Despite the evolving threat of jihadi terrorism in the world, with the onslaught of terror groups like ISIL and the phenomenon of ‘Lone Wolf’ attacks, the Indian authorities are still approaching the threat in the traditional way. Even though, as India alleges, Pakistan has played a role in financing, arming and harbouring terrorist and insurgent groups against India, and its association with JeM, LeT and HM, India is holding back in formulating its counter-terrorism strategy against the changing terror landscape, including ISIL’s global campaign and penetration into India.
Indian authorities have not gone beyond blaming Pakistan for attacks targeting military or police establishments, such as the Pathankot airbase, or civilian targets as in the case of the Mumbai and Hyderabad attacks. This, of course, does not mean that terrorism emanating from India’s western borders has diminished. It behooves the Indian authorities to adopt a new strategy at a time when a number of terrorist groups in South Asia have splintered and are no longer under the absolute control of Pakistan.
This makes further sense when Pakistan uses the phrase “Good Taliban, Bad Taliban”, hinting that many of the terrorist attacks may not have the sanction of the Pakistani establishment. Nor might the state have the capacity to rein in terrorist groups, given the splintering and attacks such as those in Peshawar.
Secondly, the new attraction of global jihadism in South India as evidenced by the arrest of young, educated ISIL sympathisers and operatives from Tamil Nadu, Karnataka and Maharashtra, further indicate that India needs to look beyond Pakistan, especially when ISIL has been successful in carrying out lone wolf attacks across the globe.
India is no stranger to managing terrorism. However, security agencies have been weighed down by their older counter-terrorism paradigm. They have to recognise the need for a new paradigm and pursue it in order to effectively manage the threat of global jihadism that now confronts India.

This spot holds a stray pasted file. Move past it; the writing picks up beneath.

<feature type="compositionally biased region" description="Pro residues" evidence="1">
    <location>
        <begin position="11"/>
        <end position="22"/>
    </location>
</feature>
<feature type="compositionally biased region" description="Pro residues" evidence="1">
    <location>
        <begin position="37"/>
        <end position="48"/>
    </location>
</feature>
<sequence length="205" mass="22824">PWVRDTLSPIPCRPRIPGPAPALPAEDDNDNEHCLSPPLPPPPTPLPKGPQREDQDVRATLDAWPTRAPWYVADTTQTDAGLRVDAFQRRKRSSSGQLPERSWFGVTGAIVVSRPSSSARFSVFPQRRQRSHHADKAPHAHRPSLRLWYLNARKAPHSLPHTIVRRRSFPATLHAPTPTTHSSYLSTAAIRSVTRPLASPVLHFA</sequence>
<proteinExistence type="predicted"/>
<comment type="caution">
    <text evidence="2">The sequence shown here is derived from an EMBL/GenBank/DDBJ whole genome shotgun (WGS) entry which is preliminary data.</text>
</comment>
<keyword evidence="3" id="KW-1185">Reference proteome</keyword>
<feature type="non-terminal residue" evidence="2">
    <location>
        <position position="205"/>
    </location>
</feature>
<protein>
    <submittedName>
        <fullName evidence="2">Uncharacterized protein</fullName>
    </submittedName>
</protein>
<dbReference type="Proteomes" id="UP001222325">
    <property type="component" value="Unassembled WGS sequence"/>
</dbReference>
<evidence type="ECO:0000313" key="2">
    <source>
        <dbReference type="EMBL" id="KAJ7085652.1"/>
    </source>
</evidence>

The changed nature of the increasingly transnational terror environment means that we will not witness ‘terror spectaculars’ as seen during the attacks in Mumbai or New York. Instead there is a higher propensity for ‘lone wolves’ to carry out small-scale attacks on both military and civilian targets and for AQIS and ISIL to claim responsibility for them. Unfortunately, this means that such attacks carried out by self-radicalised individuals may escape the radar of Indian agencies which are still set in the Pakistan-centric terrorism paradigm.
India thus needs to adopt a nuanced counter-terrorism policy. Among others it needs to implement the National Counter Terrorism Centre (NCTC) and the National Intelligence Grid (NATGRID) project so as to create nodal agencies and foster greater intelligence sharing. It needs to train its security agencies to think outside the realm of normalcy, improve community cohesion and address the issue of radicalisation, especially in regions that were previously untouched by jihadist propaganda.
*Akanksha Narain is a Research Analyst with the Studies in Inter-Religious Relations in Plural Societies (SRP) Programme at the S. Rajaratnam School of International Studies (RSIS), Nanyang Technological University, Singapore. Vikram Rajakumar is a Senior Analyst at the International Centre for Political Violence and Terrorism Research (ICPVTR) at RSIS.